Monday, April 4, 2011

Dordt College Art Committee: Concept proposal for an East Campus Sculpture

Illustration and maquette by David Versluis. Piece is entitled: “Enlaced,” © 2011.
Scale: eighteen feet high x seven feet wide.

The design of this sculpture is guided by a sense of an intertwining of a Christian perspective that’s found within Dordt College’s academic community. This sculptural piece tries to convey this aspect by weaving together seven upright metallic forms. The individual upright pieces are grouped into a regular pattern and yet suggest variety with unity through the columns of different heights. The goal is to develop a symbolic respite on campus, whether the piece is placed within a new landscaped sculpture garden or simply juxtaposed with existing buildings and pedestrian walkways.

The rusty patina of steel surface suggests an honest character produced by natural environmental elements. COR-TEN® steel forms a stable rust-like appearance when exposed to the weather for several years.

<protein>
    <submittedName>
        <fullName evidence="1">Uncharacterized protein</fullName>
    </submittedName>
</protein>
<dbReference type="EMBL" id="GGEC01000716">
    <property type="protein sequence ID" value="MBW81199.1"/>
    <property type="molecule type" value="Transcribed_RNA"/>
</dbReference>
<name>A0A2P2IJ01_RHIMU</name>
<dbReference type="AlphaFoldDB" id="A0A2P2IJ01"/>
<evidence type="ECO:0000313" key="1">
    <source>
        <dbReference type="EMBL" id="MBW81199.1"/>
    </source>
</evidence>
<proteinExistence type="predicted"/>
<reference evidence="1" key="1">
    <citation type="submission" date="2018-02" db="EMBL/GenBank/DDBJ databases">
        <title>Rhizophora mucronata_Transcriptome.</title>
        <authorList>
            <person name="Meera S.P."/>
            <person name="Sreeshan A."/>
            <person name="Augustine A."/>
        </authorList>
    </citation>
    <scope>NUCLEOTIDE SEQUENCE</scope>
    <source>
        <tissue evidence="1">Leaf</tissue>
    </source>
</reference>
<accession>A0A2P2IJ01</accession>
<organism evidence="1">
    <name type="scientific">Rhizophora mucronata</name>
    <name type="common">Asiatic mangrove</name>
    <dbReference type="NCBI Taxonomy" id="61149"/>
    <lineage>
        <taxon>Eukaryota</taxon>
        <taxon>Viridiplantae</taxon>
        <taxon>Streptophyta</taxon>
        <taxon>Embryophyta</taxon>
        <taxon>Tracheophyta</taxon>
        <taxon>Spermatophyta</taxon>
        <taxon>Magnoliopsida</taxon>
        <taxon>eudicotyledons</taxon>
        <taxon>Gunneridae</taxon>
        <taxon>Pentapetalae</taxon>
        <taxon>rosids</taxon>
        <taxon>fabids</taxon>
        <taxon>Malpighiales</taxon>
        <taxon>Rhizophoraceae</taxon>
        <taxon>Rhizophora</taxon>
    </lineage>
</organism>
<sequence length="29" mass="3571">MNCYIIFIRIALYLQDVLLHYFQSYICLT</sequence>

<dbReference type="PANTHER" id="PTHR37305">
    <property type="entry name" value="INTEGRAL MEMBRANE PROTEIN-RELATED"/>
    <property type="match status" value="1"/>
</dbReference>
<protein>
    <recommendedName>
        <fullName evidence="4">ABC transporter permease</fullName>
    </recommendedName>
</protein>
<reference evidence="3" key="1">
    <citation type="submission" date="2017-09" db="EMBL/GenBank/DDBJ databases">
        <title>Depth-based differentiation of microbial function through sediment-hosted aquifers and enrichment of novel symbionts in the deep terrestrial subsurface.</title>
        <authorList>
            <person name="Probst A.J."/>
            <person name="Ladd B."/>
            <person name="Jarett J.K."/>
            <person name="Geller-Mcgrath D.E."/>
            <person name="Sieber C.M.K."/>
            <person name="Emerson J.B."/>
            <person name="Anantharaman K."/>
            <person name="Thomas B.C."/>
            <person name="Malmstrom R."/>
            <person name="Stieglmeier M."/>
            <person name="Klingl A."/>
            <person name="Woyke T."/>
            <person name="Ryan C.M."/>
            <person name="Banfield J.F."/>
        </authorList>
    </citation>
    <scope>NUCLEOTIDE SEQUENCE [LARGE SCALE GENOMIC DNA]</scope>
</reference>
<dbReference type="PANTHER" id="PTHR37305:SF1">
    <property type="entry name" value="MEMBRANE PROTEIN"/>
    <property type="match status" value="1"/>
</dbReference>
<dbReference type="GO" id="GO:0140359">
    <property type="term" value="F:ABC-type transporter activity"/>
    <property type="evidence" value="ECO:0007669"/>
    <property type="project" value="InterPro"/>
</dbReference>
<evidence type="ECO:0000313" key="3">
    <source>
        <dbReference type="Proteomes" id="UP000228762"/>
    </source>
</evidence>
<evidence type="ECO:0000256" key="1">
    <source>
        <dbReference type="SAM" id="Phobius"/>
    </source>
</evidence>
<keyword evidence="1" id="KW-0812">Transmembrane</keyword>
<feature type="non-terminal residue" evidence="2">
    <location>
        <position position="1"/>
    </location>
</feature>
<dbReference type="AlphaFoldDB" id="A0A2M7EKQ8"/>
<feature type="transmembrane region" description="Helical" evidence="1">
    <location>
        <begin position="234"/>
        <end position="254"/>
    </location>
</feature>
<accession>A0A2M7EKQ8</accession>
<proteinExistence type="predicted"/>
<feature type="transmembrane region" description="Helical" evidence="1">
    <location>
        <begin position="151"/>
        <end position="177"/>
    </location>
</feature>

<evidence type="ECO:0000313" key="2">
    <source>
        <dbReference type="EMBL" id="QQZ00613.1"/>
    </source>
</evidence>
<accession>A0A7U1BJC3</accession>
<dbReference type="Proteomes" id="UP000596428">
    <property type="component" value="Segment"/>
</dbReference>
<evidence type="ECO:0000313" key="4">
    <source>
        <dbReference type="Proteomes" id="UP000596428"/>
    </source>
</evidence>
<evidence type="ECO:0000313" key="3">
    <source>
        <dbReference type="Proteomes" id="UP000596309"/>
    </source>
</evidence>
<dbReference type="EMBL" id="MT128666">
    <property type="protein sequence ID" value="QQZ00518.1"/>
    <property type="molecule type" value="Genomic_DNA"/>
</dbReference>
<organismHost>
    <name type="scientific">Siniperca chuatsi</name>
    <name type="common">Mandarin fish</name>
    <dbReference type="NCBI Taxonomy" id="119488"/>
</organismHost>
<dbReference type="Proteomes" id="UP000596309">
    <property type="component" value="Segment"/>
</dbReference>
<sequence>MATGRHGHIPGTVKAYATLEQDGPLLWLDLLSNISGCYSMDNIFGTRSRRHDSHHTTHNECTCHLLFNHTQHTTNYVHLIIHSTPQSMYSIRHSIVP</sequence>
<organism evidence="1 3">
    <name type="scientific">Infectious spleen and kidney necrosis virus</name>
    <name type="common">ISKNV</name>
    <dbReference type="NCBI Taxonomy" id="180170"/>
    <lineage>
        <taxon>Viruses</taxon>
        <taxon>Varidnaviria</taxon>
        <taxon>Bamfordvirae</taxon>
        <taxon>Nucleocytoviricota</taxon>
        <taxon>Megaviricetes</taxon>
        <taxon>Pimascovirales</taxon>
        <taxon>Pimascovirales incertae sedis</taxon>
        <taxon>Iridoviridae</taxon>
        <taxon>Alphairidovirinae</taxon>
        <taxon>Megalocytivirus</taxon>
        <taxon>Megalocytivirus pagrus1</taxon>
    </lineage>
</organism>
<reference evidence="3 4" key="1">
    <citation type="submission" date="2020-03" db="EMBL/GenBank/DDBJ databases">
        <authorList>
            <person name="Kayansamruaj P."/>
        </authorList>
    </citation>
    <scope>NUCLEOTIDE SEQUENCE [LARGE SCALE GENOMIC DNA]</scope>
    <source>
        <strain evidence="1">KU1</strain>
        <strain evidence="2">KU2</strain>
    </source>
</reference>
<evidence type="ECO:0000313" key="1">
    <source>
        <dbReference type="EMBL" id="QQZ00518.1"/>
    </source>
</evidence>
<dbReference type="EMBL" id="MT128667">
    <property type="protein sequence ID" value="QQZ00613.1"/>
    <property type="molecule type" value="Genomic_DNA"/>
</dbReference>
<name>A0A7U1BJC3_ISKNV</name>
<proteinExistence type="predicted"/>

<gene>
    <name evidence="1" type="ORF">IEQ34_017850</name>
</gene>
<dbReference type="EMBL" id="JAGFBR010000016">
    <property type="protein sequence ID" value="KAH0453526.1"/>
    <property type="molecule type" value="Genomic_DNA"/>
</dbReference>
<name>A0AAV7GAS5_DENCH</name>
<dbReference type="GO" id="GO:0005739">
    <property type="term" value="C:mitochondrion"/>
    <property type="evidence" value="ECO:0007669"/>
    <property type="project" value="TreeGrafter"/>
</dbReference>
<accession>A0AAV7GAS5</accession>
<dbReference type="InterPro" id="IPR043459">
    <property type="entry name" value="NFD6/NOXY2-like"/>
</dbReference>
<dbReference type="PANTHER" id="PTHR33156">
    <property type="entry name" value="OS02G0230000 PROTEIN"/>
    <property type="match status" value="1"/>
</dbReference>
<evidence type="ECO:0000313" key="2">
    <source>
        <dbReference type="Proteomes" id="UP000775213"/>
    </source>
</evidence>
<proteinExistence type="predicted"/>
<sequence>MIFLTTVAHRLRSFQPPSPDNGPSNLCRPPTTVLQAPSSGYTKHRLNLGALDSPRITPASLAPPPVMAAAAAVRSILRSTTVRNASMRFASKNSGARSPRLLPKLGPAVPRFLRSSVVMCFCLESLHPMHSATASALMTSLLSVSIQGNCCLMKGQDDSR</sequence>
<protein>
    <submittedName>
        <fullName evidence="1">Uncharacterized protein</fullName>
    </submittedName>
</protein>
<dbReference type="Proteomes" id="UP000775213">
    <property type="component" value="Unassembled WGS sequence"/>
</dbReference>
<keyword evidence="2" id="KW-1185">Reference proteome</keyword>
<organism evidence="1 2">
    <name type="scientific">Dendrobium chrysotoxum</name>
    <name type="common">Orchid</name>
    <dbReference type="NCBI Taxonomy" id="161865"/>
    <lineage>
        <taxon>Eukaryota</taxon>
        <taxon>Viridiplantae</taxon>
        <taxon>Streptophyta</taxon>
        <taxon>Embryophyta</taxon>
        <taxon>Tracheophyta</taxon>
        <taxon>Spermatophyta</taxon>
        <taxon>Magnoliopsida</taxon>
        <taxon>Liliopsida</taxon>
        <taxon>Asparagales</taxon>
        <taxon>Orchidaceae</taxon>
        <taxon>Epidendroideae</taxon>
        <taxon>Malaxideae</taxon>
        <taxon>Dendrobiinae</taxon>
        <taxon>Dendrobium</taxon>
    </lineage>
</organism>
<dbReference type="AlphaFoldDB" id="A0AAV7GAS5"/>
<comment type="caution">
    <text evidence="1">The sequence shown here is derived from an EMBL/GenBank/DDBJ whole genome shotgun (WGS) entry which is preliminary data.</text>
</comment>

The sculpture is comprised of seven columns, which to some extent allude to the Hebraic biblical symbolism of seven branches of the traditional temple lamp-stand called the menorah (Exodus 25:31-40). The menorah is thought to symbolize the burning bush as seen by Moses on Mount Horeb (Exodus 3). In addition, the design of the menorah suggests the six branches of human knowledge, which are symbolically guided by the seventh branch representing the light of God.

Psalm 19 talks about the ways in which creation reveals God’s patterning in beautiful poetic language. Emphasizing the import of the “burning bush” analogy Calvin Seerveld writes in Rainbows for the Fallen World:

“Psalm 19 is enough to leave you limp. It makes vivid that all creation is a burning bush of the Lord God, revealing his just, merciful presence by the praise of countless creatures. It sings the glory of the law and ordinances by which Yahweh’s mouth rules all goings on in history with wisdom and compassion … and … it ends by confessing … that in keeping the law and in doing what’s right there is no justification … [God] save us! … Set us free from our sinful selves to be your willing servants, Lord!”

This sculpture celebrates the common reality found in Psalm 19 in which all human beings exist. If implemented a sculpture area would be a public space — a place where the Dordt community could congregate, meet, talk, and interact.

Referenced materials:

Strauss, Gideon. “Wonder, Heartbreak and Hope.” Capital Commentary. The Center for Public Justice, 28 Jan. 2011. Web. 23 Feb. 2011. .

Seerveld, Calvin. Rainbows for the Fallen World: The Aesthetic Life and Artistic Task. Downsview, Ontario: Toronto Tuppence Press, 1980. 17. Print.

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